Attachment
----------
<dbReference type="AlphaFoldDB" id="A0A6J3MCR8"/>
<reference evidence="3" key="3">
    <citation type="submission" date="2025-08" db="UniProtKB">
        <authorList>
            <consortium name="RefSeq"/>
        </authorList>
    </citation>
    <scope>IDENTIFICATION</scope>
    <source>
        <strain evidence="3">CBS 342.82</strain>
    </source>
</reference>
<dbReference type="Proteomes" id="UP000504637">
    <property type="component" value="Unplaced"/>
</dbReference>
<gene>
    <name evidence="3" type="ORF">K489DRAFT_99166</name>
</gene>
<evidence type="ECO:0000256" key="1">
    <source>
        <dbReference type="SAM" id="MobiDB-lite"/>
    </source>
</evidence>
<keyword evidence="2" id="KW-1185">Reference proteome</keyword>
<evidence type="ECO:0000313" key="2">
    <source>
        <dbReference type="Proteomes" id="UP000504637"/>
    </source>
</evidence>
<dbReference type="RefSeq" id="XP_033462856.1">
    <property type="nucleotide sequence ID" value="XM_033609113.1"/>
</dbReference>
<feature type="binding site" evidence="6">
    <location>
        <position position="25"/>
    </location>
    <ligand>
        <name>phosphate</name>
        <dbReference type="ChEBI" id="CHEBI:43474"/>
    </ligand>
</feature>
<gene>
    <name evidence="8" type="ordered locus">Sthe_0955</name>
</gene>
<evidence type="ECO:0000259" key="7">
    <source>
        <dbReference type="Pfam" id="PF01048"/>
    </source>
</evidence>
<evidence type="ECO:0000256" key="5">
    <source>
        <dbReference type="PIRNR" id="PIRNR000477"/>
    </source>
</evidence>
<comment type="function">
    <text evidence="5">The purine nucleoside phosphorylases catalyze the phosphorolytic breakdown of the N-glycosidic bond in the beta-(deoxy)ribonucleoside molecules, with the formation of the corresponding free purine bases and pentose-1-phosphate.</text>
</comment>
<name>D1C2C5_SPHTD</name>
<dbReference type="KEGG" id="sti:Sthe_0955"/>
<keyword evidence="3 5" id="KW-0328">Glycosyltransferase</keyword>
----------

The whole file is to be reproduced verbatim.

<dbReference type="AlphaFoldDB" id="A0A6J3MCR8"/>
<reference evidence="3" key="3">
    <citation type="submission" date="2025-08" db="UniProtKB">
        <authorList>
            <consortium name="RefSeq"/>
        </authorList>
    </citation>
    <scope>IDENTIFICATION</scope>
    <source>
        <strain evidence="3">CBS 342.82</strain>
    </source>
</reference>
<dbReference type="Proteomes" id="UP000504637">
    <property type="component" value="Unplaced"/>
</dbReference>
<gene>
    <name evidence="3" type="ORF">K489DRAFT_99166</name>
</gene>
<evidence type="ECO:0000256" key="1">
    <source>
        <dbReference type="SAM" id="MobiDB-lite"/>
    </source>
</evidence>
<keyword evidence="2" id="KW-1185">Reference proteome</keyword>
<evidence type="ECO:0000313" key="2">
    <source>
        <dbReference type="Proteomes" id="UP000504637"/>
    </source>
</evidence>
<dbReference type="RefSeq" id="XP_033462856.1">
    <property type="nucleotide sequence ID" value="XM_033609113.1"/>
</dbReference>
<feature type="binding site" evidence="6">
    <location>
        <position position="25"/>
    </location>
    <ligand>
        <name>phosphate</name>
        <dbReference type="ChEBI" id="CHEBI:43474"/>
    </ligand>
</feature>
<gene>
    <name evidence="8" type="ordered locus">Sthe_0955</name>
</gene>
<evidence type="ECO:0000259" key="7">
    <source>
        <dbReference type="Pfam" id="PF01048"/>
    </source>
</evidence>
<evidence type="ECO:0000256" key="5">
    <source>
        <dbReference type="PIRNR" id="PIRNR000477"/>
    </source>
</evidence>
<comment type="function">
    <text evidence="5">The purine nucleoside phosphorylases catalyze the phosphorolytic breakdown of the N-glycosidic bond in the beta-(deoxy)ribonucleoside molecules, with the formation of the corresponding free purine bases and pentose-1-phosphate.</text>
</comment>
<name>D1C2C5_SPHTD</name>
<dbReference type="KEGG" id="sti:Sthe_0955"/>
<keyword evidence="3 5" id="KW-0328">Glycosyltransferase</keyword>